To what extent, therefore, is injured sleep a political issue in the age of 24/7 global affairs not only for politicians but for citizens? Does sleep need defending in some programmatic way or would that require a political and economic investment that late capitalism is not ready to make? What role does injured sleep play sociologically in the myriad relations – professional, familial, gendered, etc. – that define the individual? What from a psychological view drives sleepers to injure their own sleep? How and why has sleep been injured throughout history and across cultures? Why does the representation of sleep and injured sleep – from the spoken and written word to the fine arts – matter for wider debates about politics, culture and society? What impact do material cultures and technologies have on sleep, and how is sleep injured by them?
The aim of this colloquium will be to consider the reciprocal relations between these many contexts and the biological and clinical study of injured sleep. The conveners invite paper proposals of 250-300 words length along the lines suggested above (or any other related issue) for a one-day colloquium to be held at Aston University on Friday 8TH APRIL 2016.
Please send proposals to one of the following by 31st October:
Sarah Hayes: firstname.lastname@example.org
Rob Sims: email@example.com
Brian Sudlow: firstname.lastname@example.org
A review of From Sleep, a one-hour 'offshoot' from Max Richter's eight-hour minimalist epic Sleep, a work described by its composer as a "personal lullaby for a frenetic world."
One-day symposium, Lancaster University, Friday 11 September 2015
Organiser: Dr Michael Greaney (Dept. of English & Creative Writing, Lancaster University)
Funded by the Wellcome Trust
Keynote Lecture (Fylde LT1, 9.30am):
Professor Colin Espie (Clinical Neuroscience, University of Oxford): ‘What is Sleep and Why Does it Matter?’
Symposium (FASS Meeting Room 2, 11.30am-6pm): Please visit http://bit.ly/1PWWJu8 where a detailed schedule will shortly be uploaded. Speakers will include:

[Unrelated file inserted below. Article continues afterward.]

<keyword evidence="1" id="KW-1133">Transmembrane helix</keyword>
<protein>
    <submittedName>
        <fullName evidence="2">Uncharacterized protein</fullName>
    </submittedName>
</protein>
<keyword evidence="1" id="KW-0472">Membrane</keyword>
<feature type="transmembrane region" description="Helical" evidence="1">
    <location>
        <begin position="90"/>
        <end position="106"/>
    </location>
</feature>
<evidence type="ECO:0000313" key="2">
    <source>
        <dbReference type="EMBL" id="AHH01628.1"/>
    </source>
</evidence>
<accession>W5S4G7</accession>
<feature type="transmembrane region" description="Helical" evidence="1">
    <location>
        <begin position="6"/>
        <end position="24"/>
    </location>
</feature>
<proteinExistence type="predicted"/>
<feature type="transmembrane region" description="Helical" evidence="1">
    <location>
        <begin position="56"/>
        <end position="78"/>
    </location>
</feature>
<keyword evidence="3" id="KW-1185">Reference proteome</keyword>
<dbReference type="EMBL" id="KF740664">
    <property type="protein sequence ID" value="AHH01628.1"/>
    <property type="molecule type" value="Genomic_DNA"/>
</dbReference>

Dr Sasha Handley (History, University of Manchester); Prof. Hilary Hinds (English & Creative Writing, Lancaster University); Mr Patrick Levy (Philosophy, University of Sussex); Dr Penny Lewis (Psychology, University of Manchester); Dr William Maclehose (History of Science, University College London); Dr Rob Meadows (Sociology, University of Surrey); Dr Brigitte Steger (Asian and Middle Eastern Studies, University of Cambridge); Dr Stephen Thomson (English Literature, University of Reading)
Everybody knows that sleep is valuable. No one seriously denies that regular periods of slumber are a worthwhile and indeed indispensable part of what it is to be human. However, accounts of the value of human slumber vary enormously. Proverbially, we know that good sleeping habits make a person "healthy, wealthy and wise" -- which is to say that sleep is deemed to have medical value, economic value, and cognitive value. But by what standard do we measure the relative value of these different kinds of value? Are they seamlessly compatible, or are there tensions, frictions or trade-offs between them? Are these values variable in different social and/or historical contexts? Are the sleep values of a given society always necessarily an expression of its waking priorities? Must sleep always be understood in terms of the services it performs to wakefulness (e.g. as a boost to alertness or daytime productivity) rather than as an end in itself? And might there be something in sleep that resists evaluation --whether in aesthetic, ethical, financial, functionalist or utilitarian terms? “Sleep Values” will address these questions by inviting researchers from a range of different disciplines to reflect on what their research tells us about the value of sleep.
Attendance at the symposium is free but places are limited. If you would like to attend, please email email@example.com to reserve a place. Please indicate in your message if you would like to attend the keynote lecture (Fylde LT1), the symposium (FASS MR2), or both.